Article Title

Phosphonate catabolism by Campylobacter spp.


The catabolism of phosphonates (Phn) by Campylobacter spp. was investigated employing nuclear magnetic resonance spectroscopy and cell culture techniques. The bacteria were capable of cleaving the Phn bonds of different compounds, including -aminomethylphosphonate, phosphonoacetate and phenylphosphonate (PhePhn). The kinetic parameters of these activities were determined in vivo in intact cells and in situ in whole-cell lysates. Cleavage of Phn-bearing compounds was associated with the cell-wall and cytosolic fractions. Results from substrate competition experiments suggested that at least two enzyme activities appeared to be involved in the cleavage of carbon–phosphate (C–P) bonds. In silico analyses indicated that no genes orthologous to those encoding C–P bond-cleaving enzymes in other bacteria were present in the Campylobacter jejuni genome. In most bacteria studied, Phn catabolism is induced under conditions of phosphate limitation; however, in Campylobacter spp. these activities were expressed in cells grown in media rich in phosphate. In chemically defined media, PhePhn supported bacterial growth and proliferation at concentrations above 100 μM in the absence of phosphate. Thus, Phn utilisation may be a survival mechanism of Campylobacter spp. in milieux lacking sufficient phosphate. The expression of these enzyme activities in media abundant in phosphate suggested also that they may have other physiological roles.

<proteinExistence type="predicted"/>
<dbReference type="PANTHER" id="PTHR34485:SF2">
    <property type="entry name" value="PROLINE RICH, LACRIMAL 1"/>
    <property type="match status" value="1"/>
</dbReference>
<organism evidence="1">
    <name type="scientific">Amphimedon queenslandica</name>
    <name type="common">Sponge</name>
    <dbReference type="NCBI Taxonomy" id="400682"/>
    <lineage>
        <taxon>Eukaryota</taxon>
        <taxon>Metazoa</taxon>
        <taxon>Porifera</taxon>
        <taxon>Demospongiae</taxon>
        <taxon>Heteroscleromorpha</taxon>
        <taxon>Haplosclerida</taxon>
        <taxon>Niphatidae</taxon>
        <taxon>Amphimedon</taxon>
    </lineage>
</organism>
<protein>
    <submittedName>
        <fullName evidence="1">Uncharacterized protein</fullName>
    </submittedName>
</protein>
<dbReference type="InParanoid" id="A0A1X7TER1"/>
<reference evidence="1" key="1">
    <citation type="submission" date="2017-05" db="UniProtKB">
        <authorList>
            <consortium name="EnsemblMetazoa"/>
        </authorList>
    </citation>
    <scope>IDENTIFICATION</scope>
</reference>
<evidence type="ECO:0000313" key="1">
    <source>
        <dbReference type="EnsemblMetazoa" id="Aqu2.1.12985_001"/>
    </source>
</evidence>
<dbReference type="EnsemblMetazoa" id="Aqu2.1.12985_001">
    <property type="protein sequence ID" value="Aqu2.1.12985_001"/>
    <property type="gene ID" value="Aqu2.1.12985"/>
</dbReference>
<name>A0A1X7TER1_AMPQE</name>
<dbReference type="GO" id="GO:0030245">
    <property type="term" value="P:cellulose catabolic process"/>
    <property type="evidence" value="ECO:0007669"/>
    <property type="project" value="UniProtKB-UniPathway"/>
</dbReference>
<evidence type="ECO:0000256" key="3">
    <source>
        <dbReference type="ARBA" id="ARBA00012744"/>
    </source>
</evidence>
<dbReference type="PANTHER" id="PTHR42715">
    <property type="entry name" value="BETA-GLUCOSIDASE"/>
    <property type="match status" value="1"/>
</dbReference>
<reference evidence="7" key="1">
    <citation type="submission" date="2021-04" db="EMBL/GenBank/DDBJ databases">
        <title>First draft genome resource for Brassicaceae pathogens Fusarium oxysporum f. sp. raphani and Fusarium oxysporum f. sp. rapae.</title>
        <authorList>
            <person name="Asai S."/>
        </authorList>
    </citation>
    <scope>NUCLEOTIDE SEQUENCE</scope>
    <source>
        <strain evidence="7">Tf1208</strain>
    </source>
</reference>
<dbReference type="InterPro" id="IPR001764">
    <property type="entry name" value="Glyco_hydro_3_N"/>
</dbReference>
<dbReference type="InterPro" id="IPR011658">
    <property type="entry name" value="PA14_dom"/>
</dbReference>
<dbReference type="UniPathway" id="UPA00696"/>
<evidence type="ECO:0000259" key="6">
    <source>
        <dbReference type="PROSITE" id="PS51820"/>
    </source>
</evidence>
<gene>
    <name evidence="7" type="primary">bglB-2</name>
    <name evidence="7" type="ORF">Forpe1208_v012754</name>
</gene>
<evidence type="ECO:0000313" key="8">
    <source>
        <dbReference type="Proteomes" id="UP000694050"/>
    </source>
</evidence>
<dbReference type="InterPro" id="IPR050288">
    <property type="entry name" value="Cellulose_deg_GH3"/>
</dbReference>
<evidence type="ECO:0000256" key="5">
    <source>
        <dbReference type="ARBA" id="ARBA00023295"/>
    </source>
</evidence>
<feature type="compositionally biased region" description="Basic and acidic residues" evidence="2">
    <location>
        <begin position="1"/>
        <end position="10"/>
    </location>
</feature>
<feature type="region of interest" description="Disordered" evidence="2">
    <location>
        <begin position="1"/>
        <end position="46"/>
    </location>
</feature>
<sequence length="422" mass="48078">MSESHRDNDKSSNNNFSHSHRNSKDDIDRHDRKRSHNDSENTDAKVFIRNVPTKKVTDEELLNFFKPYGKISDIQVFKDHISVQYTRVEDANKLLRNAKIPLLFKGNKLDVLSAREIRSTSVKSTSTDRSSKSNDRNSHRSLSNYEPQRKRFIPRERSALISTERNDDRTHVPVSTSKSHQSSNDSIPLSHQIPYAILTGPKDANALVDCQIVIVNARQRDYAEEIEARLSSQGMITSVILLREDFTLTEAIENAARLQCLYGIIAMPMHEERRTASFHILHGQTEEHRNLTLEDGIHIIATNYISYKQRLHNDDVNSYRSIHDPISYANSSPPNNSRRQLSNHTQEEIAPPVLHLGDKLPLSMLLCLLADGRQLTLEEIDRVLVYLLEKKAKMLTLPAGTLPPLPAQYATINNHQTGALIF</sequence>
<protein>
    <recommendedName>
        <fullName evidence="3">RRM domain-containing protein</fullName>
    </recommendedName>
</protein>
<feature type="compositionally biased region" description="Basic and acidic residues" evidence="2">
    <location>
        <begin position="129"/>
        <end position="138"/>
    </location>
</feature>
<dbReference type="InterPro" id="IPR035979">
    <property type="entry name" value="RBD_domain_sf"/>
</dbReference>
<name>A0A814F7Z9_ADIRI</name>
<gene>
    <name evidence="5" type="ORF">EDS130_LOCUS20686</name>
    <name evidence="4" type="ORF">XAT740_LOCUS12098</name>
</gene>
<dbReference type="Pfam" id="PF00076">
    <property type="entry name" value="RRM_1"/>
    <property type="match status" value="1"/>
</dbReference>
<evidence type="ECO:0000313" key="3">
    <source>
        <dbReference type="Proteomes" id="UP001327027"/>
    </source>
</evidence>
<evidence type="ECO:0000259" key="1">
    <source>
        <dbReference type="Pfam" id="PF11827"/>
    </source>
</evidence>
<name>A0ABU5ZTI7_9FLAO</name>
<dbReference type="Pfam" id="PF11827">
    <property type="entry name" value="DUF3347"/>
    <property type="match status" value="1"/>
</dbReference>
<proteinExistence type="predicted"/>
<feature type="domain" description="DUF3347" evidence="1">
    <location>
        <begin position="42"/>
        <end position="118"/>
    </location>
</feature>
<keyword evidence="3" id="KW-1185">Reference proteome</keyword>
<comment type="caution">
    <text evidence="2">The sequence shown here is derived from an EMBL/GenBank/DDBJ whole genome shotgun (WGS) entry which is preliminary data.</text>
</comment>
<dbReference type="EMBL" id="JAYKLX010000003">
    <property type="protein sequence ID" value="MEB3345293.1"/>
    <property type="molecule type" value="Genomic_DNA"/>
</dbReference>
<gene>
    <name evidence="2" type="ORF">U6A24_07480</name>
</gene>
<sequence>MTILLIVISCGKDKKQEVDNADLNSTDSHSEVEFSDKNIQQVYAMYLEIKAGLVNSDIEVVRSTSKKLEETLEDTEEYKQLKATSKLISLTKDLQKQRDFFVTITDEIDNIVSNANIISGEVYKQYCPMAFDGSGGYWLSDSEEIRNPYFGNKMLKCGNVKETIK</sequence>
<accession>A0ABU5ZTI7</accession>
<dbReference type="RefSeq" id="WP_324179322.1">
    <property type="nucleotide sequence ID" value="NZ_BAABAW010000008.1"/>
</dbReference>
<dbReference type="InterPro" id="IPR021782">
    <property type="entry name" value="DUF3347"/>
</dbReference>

peer-reviewed, phosphonate, campylobacter, phosphonate catabolism, C–P bonds, survival mechanisms


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